Unemployment in Australia has been baking for a long time.
Still, the issue lately under consideration is whether during the pandemic, has it merely risen like a puff pastry or just exploded. Measuring unemployment in Australia has been the focus of much dissent of late, and the variations post-COVID-19 have been extreme. Rigour in methodology and measurement primarily abandoned.
Early headlines like the ABC’s predicted that 'Almost a million Australians out of work due to coronavirus; RBA tips economy to take 10pc hit'.
The Reserve Bank of Australia and Bankwest Curtin Economics Centre asserted similarly:
'Unemployment rate will rocket from 5.1 per cent past the 1992 high of 11.1 per cent as quickly as August before hitting 12.7 per cent in May 2021.'
The Australian Bureau of Statistics (ABS) and instability
The underfunded and understaffed ABS produced statistics on unemployment that needed monthly readjusting in early 2020. Not only changing from 5.1% to 5.2% for the first three months, but raw numbers shifted between 5,500 to 10,900.
For example, the month of February shifted from 689,900 (5.1%) on March 19 by an additional 10,900 to 709,800 (5.2%), by April 16.
Data accuracy was and problematic under the conditions of COVID-19.
Apparently, the ABS had stopped surveying the whole of March during the lockdown and have released no trend estimates since April.
By May 14, the ABS announced that unemployment had only risen from 5.2% (718,800) in March to 6.2% (823,300) in April and then expanded to 7.1% (927,600) by May despite all being widely perceived as an underestimate. If 7.1% unemployment is to be considered valid, then this constituted a percentage of drastic unemployment which had previously been unseen, since February 2002 when it was 7.3%.
In the middle of a pandemic with apparently massive job losses, were we expected to believe it was no more “catastrophic” than the early 2000s?
Oddly unemployment exceeded these percentages for the last two months, for much of 2003 back as far as the time ABS kept records, using the redesigned sample methodology developed back in 1992.
Also, if the numbers of unemployed were only 823,300 in April, then why were 1.3 million people on JobSeeker?
To everyone’s surprise, a certain level of healthy scepticism has arisen about the ABS statistics.
Dozens of social media posts bandied the “one hour a week” rule for defining employment as a criticism of it.
The idea that “anything over one” hour a week constitutes “employment” arose from a question raised by a journalist to Coalition Minister Michaelia Cash. The reaction to Cash’s “one hour a week” measure of employment is problematic because neither was, the question well-posed nor the answer, accurate.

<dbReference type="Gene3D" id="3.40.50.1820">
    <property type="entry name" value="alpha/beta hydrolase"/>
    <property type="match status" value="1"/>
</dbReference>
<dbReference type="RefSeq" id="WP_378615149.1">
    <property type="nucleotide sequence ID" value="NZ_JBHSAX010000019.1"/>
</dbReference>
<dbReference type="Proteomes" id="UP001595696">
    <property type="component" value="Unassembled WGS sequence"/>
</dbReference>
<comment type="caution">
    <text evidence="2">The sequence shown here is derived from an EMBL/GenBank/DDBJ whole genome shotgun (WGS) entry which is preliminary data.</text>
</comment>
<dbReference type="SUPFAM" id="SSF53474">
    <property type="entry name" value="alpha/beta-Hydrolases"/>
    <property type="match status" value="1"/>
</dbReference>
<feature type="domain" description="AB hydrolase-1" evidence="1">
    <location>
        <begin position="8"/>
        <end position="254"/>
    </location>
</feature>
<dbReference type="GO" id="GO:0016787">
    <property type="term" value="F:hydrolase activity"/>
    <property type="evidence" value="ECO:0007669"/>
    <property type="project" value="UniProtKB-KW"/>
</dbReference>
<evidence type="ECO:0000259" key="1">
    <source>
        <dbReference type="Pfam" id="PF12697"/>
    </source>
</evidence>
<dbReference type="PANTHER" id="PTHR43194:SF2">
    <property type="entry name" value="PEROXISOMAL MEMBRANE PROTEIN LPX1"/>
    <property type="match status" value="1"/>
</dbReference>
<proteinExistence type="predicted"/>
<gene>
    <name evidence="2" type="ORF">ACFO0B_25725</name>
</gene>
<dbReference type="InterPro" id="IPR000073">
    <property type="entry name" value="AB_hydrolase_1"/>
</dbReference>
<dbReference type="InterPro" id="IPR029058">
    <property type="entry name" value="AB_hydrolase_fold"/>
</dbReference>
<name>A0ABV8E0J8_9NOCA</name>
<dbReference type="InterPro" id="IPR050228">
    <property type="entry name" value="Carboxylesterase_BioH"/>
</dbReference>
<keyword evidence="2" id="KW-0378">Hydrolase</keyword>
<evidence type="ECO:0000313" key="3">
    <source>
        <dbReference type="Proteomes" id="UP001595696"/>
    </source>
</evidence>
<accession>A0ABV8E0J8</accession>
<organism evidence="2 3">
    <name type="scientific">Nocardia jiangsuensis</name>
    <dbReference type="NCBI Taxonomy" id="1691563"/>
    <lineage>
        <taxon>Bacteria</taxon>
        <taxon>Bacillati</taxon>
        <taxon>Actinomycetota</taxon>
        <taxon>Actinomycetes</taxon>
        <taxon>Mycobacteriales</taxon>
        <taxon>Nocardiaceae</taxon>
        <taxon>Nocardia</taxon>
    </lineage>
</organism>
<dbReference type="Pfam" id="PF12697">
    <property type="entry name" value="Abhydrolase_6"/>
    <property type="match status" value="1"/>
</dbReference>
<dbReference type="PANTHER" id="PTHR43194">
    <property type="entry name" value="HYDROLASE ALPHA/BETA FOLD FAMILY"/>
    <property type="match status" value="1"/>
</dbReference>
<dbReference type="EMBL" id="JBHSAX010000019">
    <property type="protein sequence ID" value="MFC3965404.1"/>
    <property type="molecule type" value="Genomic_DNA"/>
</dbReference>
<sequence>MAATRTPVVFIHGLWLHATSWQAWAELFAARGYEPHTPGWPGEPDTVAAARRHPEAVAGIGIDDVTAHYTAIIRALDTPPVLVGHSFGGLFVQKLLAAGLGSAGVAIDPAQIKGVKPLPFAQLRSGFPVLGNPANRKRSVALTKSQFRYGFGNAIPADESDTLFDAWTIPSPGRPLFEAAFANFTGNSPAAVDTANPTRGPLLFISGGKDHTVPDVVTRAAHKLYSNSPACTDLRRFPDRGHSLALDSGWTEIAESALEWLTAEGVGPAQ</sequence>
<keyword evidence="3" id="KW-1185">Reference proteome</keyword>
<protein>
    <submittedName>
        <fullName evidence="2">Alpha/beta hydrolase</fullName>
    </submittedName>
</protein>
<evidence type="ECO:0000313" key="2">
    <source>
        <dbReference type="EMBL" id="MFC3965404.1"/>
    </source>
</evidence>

The problem is the “one hour in a week” rule is a misnomer. Statistically, that is true of what is known as the “reference week”, but the ABS also takes regard of the four weeks before the end of the reference week. So “what counts as full-time work” is not measured in any one week, neither do they count your work history for only a week.
Besides, no one works for merely one hour a week, as Greg Jericho is quick to point out. It is far more likely the minimum is at least a single work shift a week. Although, this also ignores the other points of exclusion.
You also have to be actively looking for work during those four weeks to be counted as unemployed. Other exclusions include working without pay in either a family business or farm during the reference week. Steve Keen in The Australian, of all places, wrote:
Herein lies the problem with spin in economic data: sometimes the spin turns your way, sometimes it doesn’t. The ABS uses the internationally sanctioned definition of unemployment, which is similar to Tom Waits’ definition of being drunk: you have to be really, really out of it to qualify.
Not only must you not be in employment, but you can’t have done even one hour of paid or unpaid in the four weeks prior to the survey. Nor can you be discouraged by the absence of available jobs either – you must have applied for something in the previous four weeks – and you must be available to start immediately.
This explains why – for the ABS – unemployment is rising slowly to 7.1%. The lockdown by Prime Minister Scott Morrison announced on March 13th began on March 16th — after his Church’s Pentecostal conference was over.
Closures of pubs, clubs, cafes and restaurants weren’t mandated till the following Monday. Further closures of auction houses, real estate auctions, eating in shopping centres food courts, amusement parks, play centres and, were not decided on until later that week.
Wage subsidy packages were decided on by the end of March.